The Conference of Parties (COP) is an annual conference serving as the formal meeting of the members of the United Nations Framework Convention on Climate Change (UNFCCC), an international treaty committing each member state to action against climate change. The previous COP (COP26) was sharply criticised by activists as being inaccessible to those in communities at the frontlines of the climate crisis with visa and accreditation problems, changing travel laws, unaffordable accommodation, and Covid concerns, all serving as barriers to its participation. Furthermore, 503 of its delegates had either direct or indirect links with the fossil fuel industry, a delegation group larger than that of any individual country.
Coca-Cola was concluded to be the worst brand, with a spokesperson describing the corporation to The Guardian as “the world’s top plastic polluter.”
COP27, due to be held between the 6th and 18th of November, is already mired in similar controversy thanks to the sponsorship deal struck between the UN and Coca-Cola in a move which has been labelled ‘baffling’ by the CEO of Greenpeace. The alliance Break Free From Plastic, founded by volunteers, conducts annual brand audits of discarded waste plastic and over the span of four years, Coca-Cola was concluded to be the worst brand. A spokesperson described the corporation to The Guardian as “the world’s top plastic polluter.”
Coca-Cola has been criticised for the extent of its plastic pollution for years. In 2018, they finally committed to recapturing every bottle they sell by 2030 so that none of their bottles end up as litter, or in the oceans. Coca-Cola also committed to having globally 50% of their bottles made from recycled material. The aim is then to recycle each bottle’s plastic into new bottles. These plans were detailed in their ‘World Without Waste’ report, an echo of similar anti-waste initiatives, supported by the corporation such as Keep America Beautiful. Coca Cola has supported this anti-littering NGO since its inception in 1953, however, it can be considered a failure given the 50 billion pieces of litter estimated to exist on US ground. Interestingly enough, although Keep America Beautiful blames plastic manufacturers, public officials, civil society, and the recycling industry in its report, it does not implicate the mega-corporations such as Coca-Cola utilising plastic in their products.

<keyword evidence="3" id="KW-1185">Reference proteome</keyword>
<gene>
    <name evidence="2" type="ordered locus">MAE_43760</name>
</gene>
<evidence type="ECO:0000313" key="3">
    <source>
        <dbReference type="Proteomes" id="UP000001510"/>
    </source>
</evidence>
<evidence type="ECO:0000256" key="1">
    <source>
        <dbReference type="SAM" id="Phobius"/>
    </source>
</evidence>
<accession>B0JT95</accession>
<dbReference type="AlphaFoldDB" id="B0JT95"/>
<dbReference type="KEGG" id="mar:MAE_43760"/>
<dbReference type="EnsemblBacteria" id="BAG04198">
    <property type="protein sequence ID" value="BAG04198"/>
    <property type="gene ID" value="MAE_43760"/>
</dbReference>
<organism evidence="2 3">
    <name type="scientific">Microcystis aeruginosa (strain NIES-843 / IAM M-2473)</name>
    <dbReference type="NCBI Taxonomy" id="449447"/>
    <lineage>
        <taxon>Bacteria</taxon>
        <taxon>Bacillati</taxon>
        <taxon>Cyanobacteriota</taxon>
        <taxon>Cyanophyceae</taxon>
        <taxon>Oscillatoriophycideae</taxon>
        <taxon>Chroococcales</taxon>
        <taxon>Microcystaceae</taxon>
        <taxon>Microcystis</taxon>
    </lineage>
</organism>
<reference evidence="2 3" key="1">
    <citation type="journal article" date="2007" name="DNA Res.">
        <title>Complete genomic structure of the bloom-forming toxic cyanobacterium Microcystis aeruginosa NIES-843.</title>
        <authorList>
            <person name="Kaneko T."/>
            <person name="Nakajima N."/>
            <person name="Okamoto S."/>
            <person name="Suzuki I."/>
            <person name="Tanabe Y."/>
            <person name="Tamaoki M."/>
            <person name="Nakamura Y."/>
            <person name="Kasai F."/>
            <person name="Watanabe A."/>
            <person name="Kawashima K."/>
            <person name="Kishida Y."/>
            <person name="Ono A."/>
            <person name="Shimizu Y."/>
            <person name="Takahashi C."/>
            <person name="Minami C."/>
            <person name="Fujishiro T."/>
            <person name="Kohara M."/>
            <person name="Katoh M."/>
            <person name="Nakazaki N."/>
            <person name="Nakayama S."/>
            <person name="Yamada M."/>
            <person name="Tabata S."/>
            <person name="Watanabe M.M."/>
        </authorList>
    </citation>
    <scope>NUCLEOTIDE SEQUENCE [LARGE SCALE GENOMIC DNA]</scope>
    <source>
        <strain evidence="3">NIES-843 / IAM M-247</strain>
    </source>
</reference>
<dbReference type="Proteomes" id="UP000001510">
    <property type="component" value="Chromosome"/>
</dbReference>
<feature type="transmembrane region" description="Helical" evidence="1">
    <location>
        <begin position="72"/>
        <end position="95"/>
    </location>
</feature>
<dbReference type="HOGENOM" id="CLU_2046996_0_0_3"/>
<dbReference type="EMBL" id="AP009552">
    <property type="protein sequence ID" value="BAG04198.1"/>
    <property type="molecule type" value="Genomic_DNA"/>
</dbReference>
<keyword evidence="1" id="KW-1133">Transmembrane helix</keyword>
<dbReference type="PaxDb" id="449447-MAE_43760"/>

In a world where there is more and more financial pressure on companies to give the appearance of being sustainable, this latest move by Coca-Cola is unsurprising.
Critics of Coca-Cola can also point to other facets of the company’s history, such as the bottling plant which opened in Gaza in 2015 (which would end up bombed into destruction by Israel in May 2021), in spite of the existing water shortage faced by Palestinians. This occurred just shortly after the forced closure of one of their plants in Mehdiganj, India, due to its depletion of local groundwater and illegal pollution activity. In a world where there is more and more financial pressure on companies to give the appearance of being sustainable, this latest move by Coca-Cola is unsurprising.
‘Greenwashing,’ is the term given to organisations which manipulate PR in attempts to persuade the public that they are environmentally-friendly, even when all evidence appears to the contrary. It is far more convenient for Coca-Cola to spend millions on campaigns, like Keep America Beautiful and summits like COP27, than it is for the organisation to critically examine and overhaul its methods of production, given that the latter would affect its profit – which as it stands, from September 2021 to September 2022, was $25 billion. In 2021, the environmental organisation Earth Island Institute filed a lawsuit against Coca-Cola, claiming “false advertising in the company’s marketing.” If Earth Island Institute win their case (which is currently pending), Coca-Cola will be forced to drop words like ‘sustainable’ from their branding.
Perhaps nothing says ‘out of touch’ with the gravity of the climate crisis as allowing the “world’s top plastic polluter” to fund your conference.
Given the evident state of Coca-Cola’s relationship with environmentalists, the decision to allow Coca-Cola’s sponsorship feels symptomatic of every criticism levied at COP. Perhaps nothing says ‘out of touch’ with the gravity of the climate crisis as allowing the ‘world’s top plastic polluter’ to fund your conference. This doesn’t bode well for COP27 and will likely hang ominously over the conference as it unfolds.